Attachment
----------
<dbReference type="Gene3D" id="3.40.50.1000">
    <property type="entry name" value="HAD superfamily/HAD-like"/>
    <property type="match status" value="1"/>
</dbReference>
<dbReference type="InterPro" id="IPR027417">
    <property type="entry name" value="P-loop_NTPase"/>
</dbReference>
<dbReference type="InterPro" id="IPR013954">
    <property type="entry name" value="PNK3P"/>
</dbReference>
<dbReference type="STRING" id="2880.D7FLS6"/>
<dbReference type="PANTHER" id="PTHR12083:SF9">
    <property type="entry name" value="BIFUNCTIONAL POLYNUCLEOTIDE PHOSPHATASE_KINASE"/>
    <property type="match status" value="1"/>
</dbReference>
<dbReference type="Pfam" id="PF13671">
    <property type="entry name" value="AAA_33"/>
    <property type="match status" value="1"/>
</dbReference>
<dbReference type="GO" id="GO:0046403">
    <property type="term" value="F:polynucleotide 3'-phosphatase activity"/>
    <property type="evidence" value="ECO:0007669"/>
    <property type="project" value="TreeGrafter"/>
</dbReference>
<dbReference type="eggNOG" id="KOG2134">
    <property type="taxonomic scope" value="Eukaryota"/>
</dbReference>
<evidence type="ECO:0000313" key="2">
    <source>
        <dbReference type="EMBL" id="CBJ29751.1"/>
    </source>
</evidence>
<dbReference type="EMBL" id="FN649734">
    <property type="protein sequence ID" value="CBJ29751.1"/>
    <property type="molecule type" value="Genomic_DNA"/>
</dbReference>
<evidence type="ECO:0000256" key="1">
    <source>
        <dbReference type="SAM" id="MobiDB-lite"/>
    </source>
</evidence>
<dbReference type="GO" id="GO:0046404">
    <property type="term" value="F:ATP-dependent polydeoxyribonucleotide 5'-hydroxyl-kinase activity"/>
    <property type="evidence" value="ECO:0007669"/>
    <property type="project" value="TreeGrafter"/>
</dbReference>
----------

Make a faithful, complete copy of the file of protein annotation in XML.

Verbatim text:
<dbReference type="Gene3D" id="3.40.50.1000">
    <property type="entry name" value="HAD superfamily/HAD-like"/>
    <property type="match status" value="1"/>
</dbReference>
<dbReference type="InterPro" id="IPR027417">
    <property type="entry name" value="P-loop_NTPase"/>
</dbReference>
<dbReference type="InterPro" id="IPR013954">
    <property type="entry name" value="PNK3P"/>
</dbReference>
<dbReference type="STRING" id="2880.D7FLS6"/>
<dbReference type="PANTHER" id="PTHR12083:SF9">
    <property type="entry name" value="BIFUNCTIONAL POLYNUCLEOTIDE PHOSPHATASE_KINASE"/>
    <property type="match status" value="1"/>
</dbReference>
<dbReference type="Pfam" id="PF13671">
    <property type="entry name" value="AAA_33"/>
    <property type="match status" value="1"/>
</dbReference>
<dbReference type="GO" id="GO:0046403">
    <property type="term" value="F:polynucleotide 3'-phosphatase activity"/>
    <property type="evidence" value="ECO:0007669"/>
    <property type="project" value="TreeGrafter"/>
</dbReference>
<dbReference type="eggNOG" id="KOG2134">
    <property type="taxonomic scope" value="Eukaryota"/>
</dbReference>
<evidence type="ECO:0000313" key="2">
    <source>
        <dbReference type="EMBL" id="CBJ29751.1"/>
    </source>
</evidence>
<dbReference type="EMBL" id="FN649734">
    <property type="protein sequence ID" value="CBJ29751.1"/>
    <property type="molecule type" value="Genomic_DNA"/>
</dbReference>
<evidence type="ECO:0000256" key="1">
    <source>
        <dbReference type="SAM" id="MobiDB-lite"/>
    </source>
</evidence>
<dbReference type="GO" id="GO:0046404">
    <property type="term" value="F:ATP-dependent polydeoxyribonucleotide 5'-hydroxyl-kinase activity"/>
    <property type="evidence" value="ECO:0007669"/>
    <property type="project" value="TreeGrafter"/>
</dbReference>